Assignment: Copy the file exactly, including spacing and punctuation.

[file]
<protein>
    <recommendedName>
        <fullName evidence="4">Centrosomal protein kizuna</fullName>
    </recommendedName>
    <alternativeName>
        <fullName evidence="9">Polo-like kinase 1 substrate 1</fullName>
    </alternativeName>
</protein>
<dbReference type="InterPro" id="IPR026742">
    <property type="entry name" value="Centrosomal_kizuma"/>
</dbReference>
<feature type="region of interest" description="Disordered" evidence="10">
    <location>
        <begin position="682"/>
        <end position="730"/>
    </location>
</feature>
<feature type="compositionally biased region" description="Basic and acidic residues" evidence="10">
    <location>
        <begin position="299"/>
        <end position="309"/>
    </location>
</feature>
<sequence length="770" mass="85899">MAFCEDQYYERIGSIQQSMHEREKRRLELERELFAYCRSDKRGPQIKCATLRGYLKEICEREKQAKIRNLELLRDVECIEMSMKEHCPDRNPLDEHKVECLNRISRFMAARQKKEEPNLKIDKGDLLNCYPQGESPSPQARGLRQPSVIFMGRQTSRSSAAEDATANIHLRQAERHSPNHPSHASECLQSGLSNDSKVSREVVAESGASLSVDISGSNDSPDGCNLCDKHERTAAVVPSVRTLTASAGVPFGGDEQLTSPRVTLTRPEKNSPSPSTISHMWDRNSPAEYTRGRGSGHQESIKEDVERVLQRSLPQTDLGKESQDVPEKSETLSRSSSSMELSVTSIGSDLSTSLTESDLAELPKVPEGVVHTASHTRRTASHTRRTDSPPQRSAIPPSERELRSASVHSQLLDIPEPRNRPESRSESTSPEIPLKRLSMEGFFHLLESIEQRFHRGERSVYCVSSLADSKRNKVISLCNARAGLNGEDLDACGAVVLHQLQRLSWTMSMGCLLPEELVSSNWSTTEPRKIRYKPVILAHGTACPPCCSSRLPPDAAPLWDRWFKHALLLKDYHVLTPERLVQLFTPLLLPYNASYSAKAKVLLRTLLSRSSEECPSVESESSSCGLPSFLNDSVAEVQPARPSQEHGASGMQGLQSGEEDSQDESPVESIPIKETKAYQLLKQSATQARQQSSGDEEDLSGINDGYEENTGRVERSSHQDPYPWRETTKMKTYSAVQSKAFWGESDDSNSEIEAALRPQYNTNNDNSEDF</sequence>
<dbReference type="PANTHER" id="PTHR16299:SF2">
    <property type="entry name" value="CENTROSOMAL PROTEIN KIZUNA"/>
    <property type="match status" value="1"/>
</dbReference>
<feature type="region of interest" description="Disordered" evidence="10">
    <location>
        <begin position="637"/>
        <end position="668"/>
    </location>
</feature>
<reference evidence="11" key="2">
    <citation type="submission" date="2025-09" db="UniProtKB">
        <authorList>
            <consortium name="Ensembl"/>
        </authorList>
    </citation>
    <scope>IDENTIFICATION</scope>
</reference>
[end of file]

<protein>
    <recommendedName>
        <fullName evidence="4">Centrosomal protein kizuna</fullName>
    </recommendedName>
    <alternativeName>
        <fullName evidence="9">Polo-like kinase 1 substrate 1</fullName>
    </alternativeName>
</protein>
<dbReference type="InterPro" id="IPR026742">
    <property type="entry name" value="Centrosomal_kizuma"/>
</dbReference>
<feature type="region of interest" description="Disordered" evidence="10">
    <location>
        <begin position="682"/>
        <end position="730"/>
    </location>
</feature>
<feature type="compositionally biased region" description="Basic and acidic residues" evidence="10">
    <location>
        <begin position="299"/>
        <end position="309"/>
    </location>
</feature>
<sequence length="770" mass="85899">MAFCEDQYYERIGSIQQSMHEREKRRLELERELFAYCRSDKRGPQIKCATLRGYLKEICEREKQAKIRNLELLRDVECIEMSMKEHCPDRNPLDEHKVECLNRISRFMAARQKKEEPNLKIDKGDLLNCYPQGESPSPQARGLRQPSVIFMGRQTSRSSAAEDATANIHLRQAERHSPNHPSHASECLQSGLSNDSKVSREVVAESGASLSVDISGSNDSPDGCNLCDKHERTAAVVPSVRTLTASAGVPFGGDEQLTSPRVTLTRPEKNSPSPSTISHMWDRNSPAEYTRGRGSGHQESIKEDVERVLQRSLPQTDLGKESQDVPEKSETLSRSSSSMELSVTSIGSDLSTSLTESDLAELPKVPEGVVHTASHTRRTASHTRRTDSPPQRSAIPPSERELRSASVHSQLLDIPEPRNRPESRSESTSPEIPLKRLSMEGFFHLLESIEQRFHRGERSVYCVSSLADSKRNKVISLCNARAGLNGEDLDACGAVVLHQLQRLSWTMSMGCLLPEELVSSNWSTTEPRKIRYKPVILAHGTACPPCCSSRLPPDAAPLWDRWFKHALLLKDYHVLTPERLVQLFTPLLLPYNASYSAKAKVLLRTLLSRSSEECPSVESESSSCGLPSFLNDSVAEVQPARPSQEHGASGMQGLQSGEEDSQDESPVESIPIKETKAYQLLKQSATQARQQSSGDEEDLSGINDGYEENTGRVERSSHQDPYPWRETTKMKTYSAVQSKAFWGESDDSNSEIEAALRPQYNTNNDNSEDF</sequence>
<dbReference type="PANTHER" id="PTHR16299:SF2">
    <property type="entry name" value="CENTROSOMAL PROTEIN KIZUNA"/>
    <property type="match status" value="1"/>
</dbReference>
<feature type="region of interest" description="Disordered" evidence="10">
    <location>
        <begin position="637"/>
        <end position="668"/>
    </location>
</feature>
<reference evidence="11" key="2">
    <citation type="submission" date="2025-09" db="UniProtKB">
        <authorList>
            <consortium name="Ensembl"/>
        </authorList>
    </citation>
    <scope>IDENTIFICATION</scope>
</reference>